Student Shocked to Discover Existence of Women’s Sports at TAMU Student Shocked to Discover Existence of Women’s Sports at TAMU
Junior animal science major Draven Esposito was scrolling through Twitter earlier this month, periodically chuckling at cat videos, when he came across a shocking... Student Shocked to Discover Existence of Women’s Sports at TAMU

Junior animal science major Draven Esposito was scrolling through Twitter earlier this month, periodically chuckling at cat videos, when he came across a shocking photo. This photo, nearly lost in a sea of basketball clips and airbrushed Yell Leader face shots, announced that the Texas A&M Women’s Soccer Team had defeated The University of Arkansas to take the SEC Tournament Championship. It was not the soccer team’s win that threw Esposito into a trance of confusion, but rather the realization that women’s sports exist at Texas A&M University.

“I have always assumed TAMU only had men’s sports teams,” said Esposito. “I’ve never even heard the university mention women’s athletics.”. He also expressed frustration regarding sports passes, complaining that he previously believed they could only be used for football and men’s basketball games. “I wish I could go back in time and get my money’s worth. I’ve spent upwards of $300 a year on sports passes and had no idea I could use them to watch women’s sporting events. Heck, I didn’t even know we had women’s teams.”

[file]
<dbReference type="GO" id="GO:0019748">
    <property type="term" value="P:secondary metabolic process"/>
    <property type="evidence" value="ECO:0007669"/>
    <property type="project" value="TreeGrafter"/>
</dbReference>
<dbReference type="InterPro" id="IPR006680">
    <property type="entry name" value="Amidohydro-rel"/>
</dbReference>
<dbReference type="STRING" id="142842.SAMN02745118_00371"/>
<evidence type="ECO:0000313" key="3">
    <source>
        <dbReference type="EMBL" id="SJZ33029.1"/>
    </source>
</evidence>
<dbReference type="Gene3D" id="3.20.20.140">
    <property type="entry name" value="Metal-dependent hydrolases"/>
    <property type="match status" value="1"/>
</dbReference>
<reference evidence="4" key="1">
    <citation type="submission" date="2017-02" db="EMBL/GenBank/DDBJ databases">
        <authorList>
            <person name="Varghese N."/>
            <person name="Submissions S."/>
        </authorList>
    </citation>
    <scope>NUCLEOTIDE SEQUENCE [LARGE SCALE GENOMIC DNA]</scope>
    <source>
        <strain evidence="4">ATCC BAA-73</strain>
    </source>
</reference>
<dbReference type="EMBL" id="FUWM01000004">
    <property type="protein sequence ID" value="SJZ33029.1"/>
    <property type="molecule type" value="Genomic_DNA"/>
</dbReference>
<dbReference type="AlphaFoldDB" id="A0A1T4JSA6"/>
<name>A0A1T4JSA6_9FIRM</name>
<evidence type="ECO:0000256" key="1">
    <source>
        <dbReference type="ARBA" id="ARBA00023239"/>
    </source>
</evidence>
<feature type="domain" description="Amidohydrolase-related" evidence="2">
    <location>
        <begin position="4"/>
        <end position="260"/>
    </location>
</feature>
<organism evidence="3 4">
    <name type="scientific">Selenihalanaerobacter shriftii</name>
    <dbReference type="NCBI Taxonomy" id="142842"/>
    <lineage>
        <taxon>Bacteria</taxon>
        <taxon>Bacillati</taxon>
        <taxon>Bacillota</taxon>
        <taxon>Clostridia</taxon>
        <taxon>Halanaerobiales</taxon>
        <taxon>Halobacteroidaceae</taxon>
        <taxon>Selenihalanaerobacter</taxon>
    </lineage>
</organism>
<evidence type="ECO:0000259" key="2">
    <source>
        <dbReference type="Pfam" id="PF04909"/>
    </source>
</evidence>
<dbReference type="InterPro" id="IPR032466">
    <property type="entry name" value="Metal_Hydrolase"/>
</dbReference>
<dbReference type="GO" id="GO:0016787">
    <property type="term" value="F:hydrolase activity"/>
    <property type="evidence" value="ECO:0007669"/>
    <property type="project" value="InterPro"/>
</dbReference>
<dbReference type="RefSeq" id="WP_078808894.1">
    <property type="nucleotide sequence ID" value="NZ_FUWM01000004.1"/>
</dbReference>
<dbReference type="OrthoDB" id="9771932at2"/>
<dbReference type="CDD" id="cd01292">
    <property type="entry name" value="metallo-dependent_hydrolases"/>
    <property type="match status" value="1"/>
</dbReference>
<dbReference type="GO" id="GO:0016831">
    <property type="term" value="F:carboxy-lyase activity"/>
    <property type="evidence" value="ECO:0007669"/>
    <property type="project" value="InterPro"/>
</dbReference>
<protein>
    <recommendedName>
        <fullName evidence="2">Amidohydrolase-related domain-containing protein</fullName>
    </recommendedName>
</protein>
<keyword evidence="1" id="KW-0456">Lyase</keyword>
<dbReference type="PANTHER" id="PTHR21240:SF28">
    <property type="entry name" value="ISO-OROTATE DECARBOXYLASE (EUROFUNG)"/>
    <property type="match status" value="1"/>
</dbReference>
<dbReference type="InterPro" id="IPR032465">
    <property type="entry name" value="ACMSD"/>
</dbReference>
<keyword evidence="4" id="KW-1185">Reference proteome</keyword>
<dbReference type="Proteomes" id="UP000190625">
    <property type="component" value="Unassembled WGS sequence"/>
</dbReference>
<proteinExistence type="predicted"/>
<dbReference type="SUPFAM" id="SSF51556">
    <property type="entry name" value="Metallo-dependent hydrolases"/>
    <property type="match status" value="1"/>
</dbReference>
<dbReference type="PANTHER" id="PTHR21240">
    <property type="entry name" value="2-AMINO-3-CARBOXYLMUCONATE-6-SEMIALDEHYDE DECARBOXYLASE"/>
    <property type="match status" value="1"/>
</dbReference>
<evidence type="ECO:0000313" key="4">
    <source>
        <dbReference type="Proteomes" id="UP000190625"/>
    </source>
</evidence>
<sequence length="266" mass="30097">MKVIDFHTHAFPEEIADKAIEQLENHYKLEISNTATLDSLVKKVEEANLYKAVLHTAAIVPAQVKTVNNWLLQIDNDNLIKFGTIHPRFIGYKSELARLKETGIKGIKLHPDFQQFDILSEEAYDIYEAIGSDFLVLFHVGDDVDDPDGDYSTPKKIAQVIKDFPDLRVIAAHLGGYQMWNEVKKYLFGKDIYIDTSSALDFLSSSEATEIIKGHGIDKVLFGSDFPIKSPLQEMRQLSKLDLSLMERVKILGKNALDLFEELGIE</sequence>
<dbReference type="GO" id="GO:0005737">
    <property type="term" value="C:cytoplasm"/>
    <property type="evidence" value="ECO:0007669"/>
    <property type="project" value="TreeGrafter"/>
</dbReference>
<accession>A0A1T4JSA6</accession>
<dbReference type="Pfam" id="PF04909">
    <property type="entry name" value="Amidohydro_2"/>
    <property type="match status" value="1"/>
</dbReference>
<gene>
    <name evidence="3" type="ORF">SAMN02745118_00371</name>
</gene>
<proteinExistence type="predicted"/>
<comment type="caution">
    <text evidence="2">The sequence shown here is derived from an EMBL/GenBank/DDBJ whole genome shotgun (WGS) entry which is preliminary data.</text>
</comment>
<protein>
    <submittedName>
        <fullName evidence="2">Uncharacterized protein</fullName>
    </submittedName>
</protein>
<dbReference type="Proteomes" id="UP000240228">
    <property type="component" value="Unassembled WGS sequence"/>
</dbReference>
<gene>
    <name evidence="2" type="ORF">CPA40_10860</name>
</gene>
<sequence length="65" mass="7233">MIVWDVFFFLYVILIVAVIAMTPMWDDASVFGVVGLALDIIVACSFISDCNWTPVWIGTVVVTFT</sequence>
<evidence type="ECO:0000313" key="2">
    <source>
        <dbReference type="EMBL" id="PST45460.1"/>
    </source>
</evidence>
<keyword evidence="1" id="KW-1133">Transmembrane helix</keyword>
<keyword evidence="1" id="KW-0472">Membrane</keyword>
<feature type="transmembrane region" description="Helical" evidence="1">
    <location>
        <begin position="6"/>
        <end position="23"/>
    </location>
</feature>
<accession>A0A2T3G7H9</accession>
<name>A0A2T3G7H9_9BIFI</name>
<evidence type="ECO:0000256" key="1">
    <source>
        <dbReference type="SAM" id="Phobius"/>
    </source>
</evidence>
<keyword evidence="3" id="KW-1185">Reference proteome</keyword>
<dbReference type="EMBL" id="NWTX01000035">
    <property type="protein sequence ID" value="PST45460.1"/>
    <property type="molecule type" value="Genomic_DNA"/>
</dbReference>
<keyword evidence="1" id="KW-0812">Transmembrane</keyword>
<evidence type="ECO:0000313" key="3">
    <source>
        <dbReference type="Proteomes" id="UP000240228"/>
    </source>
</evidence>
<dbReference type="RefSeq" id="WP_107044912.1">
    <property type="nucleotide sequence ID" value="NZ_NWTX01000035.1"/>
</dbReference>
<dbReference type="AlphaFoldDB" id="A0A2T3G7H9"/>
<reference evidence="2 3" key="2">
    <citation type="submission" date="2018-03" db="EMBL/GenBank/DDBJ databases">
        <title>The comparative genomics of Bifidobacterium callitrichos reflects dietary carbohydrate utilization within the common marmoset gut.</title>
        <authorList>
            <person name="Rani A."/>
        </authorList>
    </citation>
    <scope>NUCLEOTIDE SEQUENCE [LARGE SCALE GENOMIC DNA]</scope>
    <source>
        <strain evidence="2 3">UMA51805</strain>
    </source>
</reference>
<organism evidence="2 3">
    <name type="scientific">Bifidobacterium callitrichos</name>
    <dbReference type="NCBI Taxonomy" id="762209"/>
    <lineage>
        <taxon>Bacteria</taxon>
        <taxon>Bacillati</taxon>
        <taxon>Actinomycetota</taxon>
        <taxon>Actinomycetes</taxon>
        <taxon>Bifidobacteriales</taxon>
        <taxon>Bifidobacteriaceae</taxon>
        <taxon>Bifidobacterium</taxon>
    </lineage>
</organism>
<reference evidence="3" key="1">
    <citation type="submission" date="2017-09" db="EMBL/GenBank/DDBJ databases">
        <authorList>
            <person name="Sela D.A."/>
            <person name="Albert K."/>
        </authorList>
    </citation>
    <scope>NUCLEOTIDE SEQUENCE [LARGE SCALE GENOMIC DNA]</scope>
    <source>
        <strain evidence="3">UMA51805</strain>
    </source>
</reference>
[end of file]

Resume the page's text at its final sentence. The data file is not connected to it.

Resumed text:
This season, the university’s official Twitter page has featured only one post alluding to the existence of women’s sports, and the goal of the tweet was to spread awareness about a canned food drive, not women’s teams. One communications representative informed The Mugdown that their Twitter content is chosen based on ticket sales: “Our social media team is not concerned with season records or overall team success. We post according to a financial matrix— more revenue, more media attention.”

As for Esposito, he has become an advocate for women’s sports, despite their lack of media exposure. He claims that following successful and competitive teams has improved his blood pressure and mental health, and he hopes to spread this positivity throughout the student body.

 

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